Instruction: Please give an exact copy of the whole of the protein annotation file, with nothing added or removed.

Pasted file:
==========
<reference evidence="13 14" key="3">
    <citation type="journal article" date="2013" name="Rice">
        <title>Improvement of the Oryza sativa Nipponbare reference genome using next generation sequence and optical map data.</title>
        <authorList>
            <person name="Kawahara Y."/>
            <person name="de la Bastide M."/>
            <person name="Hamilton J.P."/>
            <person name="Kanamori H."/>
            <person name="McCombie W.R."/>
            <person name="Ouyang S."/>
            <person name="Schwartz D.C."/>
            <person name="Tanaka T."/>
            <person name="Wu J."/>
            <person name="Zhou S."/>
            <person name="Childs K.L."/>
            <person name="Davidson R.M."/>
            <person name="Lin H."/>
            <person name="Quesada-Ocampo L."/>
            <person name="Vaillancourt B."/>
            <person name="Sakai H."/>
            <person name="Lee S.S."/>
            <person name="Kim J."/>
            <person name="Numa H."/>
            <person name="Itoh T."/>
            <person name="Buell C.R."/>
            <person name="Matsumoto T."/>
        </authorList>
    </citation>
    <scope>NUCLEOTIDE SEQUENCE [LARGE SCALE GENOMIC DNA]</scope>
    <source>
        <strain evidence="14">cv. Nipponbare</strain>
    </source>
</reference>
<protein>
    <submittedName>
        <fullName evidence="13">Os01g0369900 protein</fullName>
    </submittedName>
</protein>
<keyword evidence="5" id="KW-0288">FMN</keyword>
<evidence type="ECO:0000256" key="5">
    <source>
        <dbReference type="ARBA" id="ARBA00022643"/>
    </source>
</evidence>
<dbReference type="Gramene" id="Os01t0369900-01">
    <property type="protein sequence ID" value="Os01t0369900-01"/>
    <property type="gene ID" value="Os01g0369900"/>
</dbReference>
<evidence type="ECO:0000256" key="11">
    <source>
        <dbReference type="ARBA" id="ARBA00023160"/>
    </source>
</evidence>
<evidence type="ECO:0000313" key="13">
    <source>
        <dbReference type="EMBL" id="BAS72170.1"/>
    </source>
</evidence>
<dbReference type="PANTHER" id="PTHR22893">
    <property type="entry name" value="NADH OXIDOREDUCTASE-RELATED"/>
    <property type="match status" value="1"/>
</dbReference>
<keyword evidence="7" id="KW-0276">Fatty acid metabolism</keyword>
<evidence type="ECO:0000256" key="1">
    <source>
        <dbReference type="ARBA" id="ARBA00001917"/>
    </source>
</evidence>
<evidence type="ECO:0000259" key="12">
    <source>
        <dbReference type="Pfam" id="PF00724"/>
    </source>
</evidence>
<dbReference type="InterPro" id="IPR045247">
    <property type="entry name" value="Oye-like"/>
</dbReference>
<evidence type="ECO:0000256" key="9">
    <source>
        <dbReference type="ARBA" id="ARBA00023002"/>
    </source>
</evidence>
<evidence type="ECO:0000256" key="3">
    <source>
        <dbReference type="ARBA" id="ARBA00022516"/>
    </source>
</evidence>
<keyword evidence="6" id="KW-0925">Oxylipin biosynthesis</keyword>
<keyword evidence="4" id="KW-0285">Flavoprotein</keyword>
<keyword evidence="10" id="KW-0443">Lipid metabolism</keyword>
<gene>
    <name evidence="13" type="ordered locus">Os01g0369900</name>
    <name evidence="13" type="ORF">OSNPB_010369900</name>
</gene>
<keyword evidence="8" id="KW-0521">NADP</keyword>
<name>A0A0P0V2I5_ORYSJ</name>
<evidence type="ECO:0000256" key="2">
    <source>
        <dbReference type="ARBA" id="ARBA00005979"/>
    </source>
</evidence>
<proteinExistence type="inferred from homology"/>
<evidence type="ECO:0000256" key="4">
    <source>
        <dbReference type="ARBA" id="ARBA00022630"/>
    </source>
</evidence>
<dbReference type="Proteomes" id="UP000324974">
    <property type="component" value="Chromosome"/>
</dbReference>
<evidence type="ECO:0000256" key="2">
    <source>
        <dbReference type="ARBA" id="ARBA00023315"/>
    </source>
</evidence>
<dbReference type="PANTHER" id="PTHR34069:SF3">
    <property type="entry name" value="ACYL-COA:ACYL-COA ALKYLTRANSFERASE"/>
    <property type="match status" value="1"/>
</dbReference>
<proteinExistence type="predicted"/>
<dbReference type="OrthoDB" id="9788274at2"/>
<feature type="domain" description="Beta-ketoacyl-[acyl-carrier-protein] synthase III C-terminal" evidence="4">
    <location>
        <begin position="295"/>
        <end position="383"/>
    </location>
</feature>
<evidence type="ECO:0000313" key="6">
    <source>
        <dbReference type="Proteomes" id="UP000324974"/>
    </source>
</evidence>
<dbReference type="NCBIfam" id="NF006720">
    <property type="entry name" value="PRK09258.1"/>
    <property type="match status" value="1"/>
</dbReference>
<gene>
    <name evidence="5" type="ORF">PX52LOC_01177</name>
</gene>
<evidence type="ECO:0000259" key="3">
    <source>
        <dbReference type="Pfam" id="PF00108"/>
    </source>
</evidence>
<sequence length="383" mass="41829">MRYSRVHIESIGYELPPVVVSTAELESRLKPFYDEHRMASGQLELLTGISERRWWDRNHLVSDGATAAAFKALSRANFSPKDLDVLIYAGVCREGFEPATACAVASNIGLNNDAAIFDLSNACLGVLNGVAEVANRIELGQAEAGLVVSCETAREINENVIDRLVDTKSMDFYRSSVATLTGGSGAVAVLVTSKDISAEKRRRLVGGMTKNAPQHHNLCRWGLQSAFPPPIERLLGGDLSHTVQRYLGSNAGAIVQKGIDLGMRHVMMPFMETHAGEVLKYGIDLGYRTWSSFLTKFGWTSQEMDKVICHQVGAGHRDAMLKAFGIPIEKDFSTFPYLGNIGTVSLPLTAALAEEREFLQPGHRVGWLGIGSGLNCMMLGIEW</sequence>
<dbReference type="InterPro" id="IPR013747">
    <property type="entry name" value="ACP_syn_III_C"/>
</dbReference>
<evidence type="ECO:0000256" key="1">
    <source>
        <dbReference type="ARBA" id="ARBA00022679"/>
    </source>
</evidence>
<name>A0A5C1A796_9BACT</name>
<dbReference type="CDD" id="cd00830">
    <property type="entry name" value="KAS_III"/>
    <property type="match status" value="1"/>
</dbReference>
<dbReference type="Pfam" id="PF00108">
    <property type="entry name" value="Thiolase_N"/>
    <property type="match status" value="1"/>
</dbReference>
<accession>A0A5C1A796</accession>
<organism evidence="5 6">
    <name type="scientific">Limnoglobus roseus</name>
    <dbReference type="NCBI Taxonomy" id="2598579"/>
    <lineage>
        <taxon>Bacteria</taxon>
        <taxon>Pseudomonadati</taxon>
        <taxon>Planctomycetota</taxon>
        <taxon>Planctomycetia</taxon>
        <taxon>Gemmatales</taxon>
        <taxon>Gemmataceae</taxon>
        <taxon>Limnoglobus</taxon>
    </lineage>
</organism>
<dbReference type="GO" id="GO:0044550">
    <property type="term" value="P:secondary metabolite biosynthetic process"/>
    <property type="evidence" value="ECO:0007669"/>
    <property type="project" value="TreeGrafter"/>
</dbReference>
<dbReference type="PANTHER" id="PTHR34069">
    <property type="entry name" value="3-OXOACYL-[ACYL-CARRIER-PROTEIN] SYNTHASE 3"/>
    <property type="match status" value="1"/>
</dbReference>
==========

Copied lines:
<reference evidence="13 14" key="3">
    <citation type="journal article" date="2013" name="Rice">
        <title>Improvement of the Oryza sativa Nipponbare reference genome using next generation sequence and optical map data.</title>
        <authorList>
            <person name="Kawahara Y."/>
            <person name="de la Bastide M."/>
            <person name="Hamilton J.P."/>
            <person name="Kanamori H."/>
            <person name="McCombie W.R."/>
            <person name="Ouyang S."/>
            <person name="Schwartz D.C."/>
            <person name="Tanaka T."/>
            <person name="Wu J."/>
            <person name="Zhou S."/>
            <person name="Childs K.L."/>
            <person name="Davidson R.M."/>
            <person name="Lin H."/>
            <person name="Quesada-Ocampo L."/>
            <person name="Vaillancourt B."/>
            <person name="Sakai H."/>
            <person name="Lee S.S."/>
            <person name="Kim J."/>
            <person name="Numa H."/>
            <person name="Itoh T."/>
            <person name="Buell C.R."/>
            <person name="Matsumoto T."/>
        </authorList>
    </citation>
    <scope>NUCLEOTIDE SEQUENCE [LARGE SCALE GENOMIC DNA]</scope>
    <source>
        <strain evidence="14">cv. Nipponbare</strain>
    </source>
</reference>
<protein>
    <submittedName>
        <fullName evidence="13">Os01g0369900 protein</fullName>
    </submittedName>
</protein>
<keyword evidence="5" id="KW-0288">FMN</keyword>
<evidence type="ECO:0000256" key="5">
    <source>
        <dbReference type="ARBA" id="ARBA00022643"/>
    </source>
</evidence>
<dbReference type="Gramene" id="Os01t0369900-01">
    <property type="protein sequence ID" value="Os01t0369900-01"/>
    <property type="gene ID" value="Os01g0369900"/>
</dbReference>
<evidence type="ECO:0000256" key="11">
    <source>
        <dbReference type="ARBA" id="ARBA00023160"/>
    </source>
</evidence>
<evidence type="ECO:0000313" key="13">
    <source>
        <dbReference type="EMBL" id="BAS72170.1"/>
    </source>
</evidence>
<dbReference type="PANTHER" id="PTHR22893">
    <property type="entry name" value="NADH OXIDOREDUCTASE-RELATED"/>
    <property type="match status" value="1"/>
</dbReference>
<keyword evidence="7" id="KW-0276">Fatty acid metabolism</keyword>
<evidence type="ECO:0000256" key="1">
    <source>
        <dbReference type="ARBA" id="ARBA00001917"/>
    </source>
</evidence>
<evidence type="ECO:0000259" key="12">
    <source>
        <dbReference type="Pfam" id="PF00724"/>
    </source>
</evidence>
<dbReference type="InterPro" id="IPR045247">
    <property type="entry name" value="Oye-like"/>
</dbReference>
<evidence type="ECO:0000256" key="9">
    <source>
        <dbReference type="ARBA" id="ARBA00023002"/>
    </source>
</evidence>
<evidence type="ECO:0000256" key="3">
    <source>
        <dbReference type="ARBA" id="ARBA00022516"/>
    </source>
</evidence>
<keyword evidence="6" id="KW-0925">Oxylipin biosynthesis</keyword>
<keyword evidence="4" id="KW-0285">Flavoprotein</keyword>
<keyword evidence="10" id="KW-0443">Lipid metabolism</keyword>
<gene>
    <name evidence="13" type="ordered locus">Os01g0369900</name>
    <name evidence="13" type="ORF">OSNPB_010369900</name>
</gene>
<keyword evidence="8" id="KW-0521">NADP</keyword>
<name>A0A0P0V2I5_ORYSJ</name>
<evidence type="ECO:0000256" key="2">
    <source>
        <dbReference type="ARBA" id="ARBA00005979"/>
    </source>
</evidence>
<proteinExistence type="inferred from homology"/>
<evidence type="ECO:0000256" key="4">
    <source>
        <dbReference type="ARBA" id="ARBA00022630"/>
    </source>
</evidence>
<dbReference type="Proteomes" id="UP000324974">
    <property type="component" value="Chromosome"/>
</dbReference>
<evidence type="ECO:0000256" key="2">
    <source>
        <dbReference type="ARBA" id="ARBA00023315"/>
    </source>
</evidence>
<dbReference type="PANTHER" id="PTHR34069:SF3">
    <property type="entry name" value="ACYL-COA:ACYL-COA ALKYLTRANSFERASE"/>
    <property type="match status" value="1"/>
</dbReference>
<proteinExistence type="predicted"/>
<dbReference type="OrthoDB" id="9788274at2"/>
<feature type="domain" description="Beta-ketoacyl-[acyl-carrier-protein] synthase III C-terminal" evidence="4">
    <location>
        <begin position="295"/>
        <end position="383"/>
    </location>
</feature>
<evidence type="ECO:0000313" key="6">
    <source>
        <dbReference type="Proteomes" id="UP000324974"/>
    </source>
</evidence>
<dbReference type="NCBIfam" id="NF006720">
    <property type="entry name" value="PRK09258.1"/>
    <property type="match status" value="1"/>
</dbReference>
<gene>
    <name evidence="5" type="ORF">PX52LOC_01177</name>
</gene>
<evidence type="ECO:0000259" key="3">
    <source>
        <dbReference type="Pfam" id="PF00108"/>
    </source>
</evidence>
<sequence length="383" mass="41829">MRYSRVHIESIGYELPPVVVSTAELESRLKPFYDEHRMASGQLELLTGISERRWWDRNHLVSDGATAAAFKALSRANFSPKDLDVLIYAGVCREGFEPATACAVASNIGLNNDAAIFDLSNACLGVLNGVAEVANRIELGQAEAGLVVSCETAREINENVIDRLVDTKSMDFYRSSVATLTGGSGAVAVLVTSKDISAEKRRRLVGGMTKNAPQHHNLCRWGLQSAFPPPIERLLGGDLSHTVQRYLGSNAGAIVQKGIDLGMRHVMMPFMETHAGEVLKYGIDLGYRTWSSFLTKFGWTSQEMDKVICHQVGAGHRDAMLKAFGIPIEKDFSTFPYLGNIGTVSLPLTAALAEEREFLQPGHRVGWLGIGSGLNCMMLGIEW</sequence>
<dbReference type="InterPro" id="IPR013747">
    <property type="entry name" value="ACP_syn_III_C"/>
</dbReference>
<evidence type="ECO:0000256" key="1">
    <source>
        <dbReference type="ARBA" id="ARBA00022679"/>
    </source>
</evidence>
<name>A0A5C1A796_9BACT</name>
<dbReference type="CDD" id="cd00830">
    <property type="entry name" value="KAS_III"/>
    <property type="match status" value="1"/>
</dbReference>
<dbReference type="Pfam" id="PF00108">
    <property type="entry name" value="Thiolase_N"/>
    <property type="match status" value="1"/>
</dbReference>
<accession>A0A5C1A796</accession>
<organism evidence="5 6">
    <name type="scientific">Limnoglobus roseus</name>
    <dbReference type="NCBI Taxonomy" id="2598579"/>
    <lineage>
        <taxon>Bacteria</taxon>
        <taxon>Pseudomonadati</taxon>
        <taxon>Planctomycetota</taxon>
        <taxon>Planctomycetia</taxon>
        <taxon>Gemmatales</taxon>
        <taxon>Gemmataceae</taxon>
        <taxon>Limnoglobus</taxon>
    </lineage>
</organism>
<dbReference type="GO" id="GO:0044550">
    <property type="term" value="P:secondary metabolite biosynthetic process"/>
    <property type="evidence" value="ECO:0007669"/>
    <property type="project" value="TreeGrafter"/>
</dbReference>
<dbReference type="PANTHER" id="PTHR34069">
    <property type="entry name" value="3-OXOACYL-[ACYL-CARRIER-PROTEIN] SYNTHASE 3"/>
    <property type="match status" value="1"/>
</dbReference>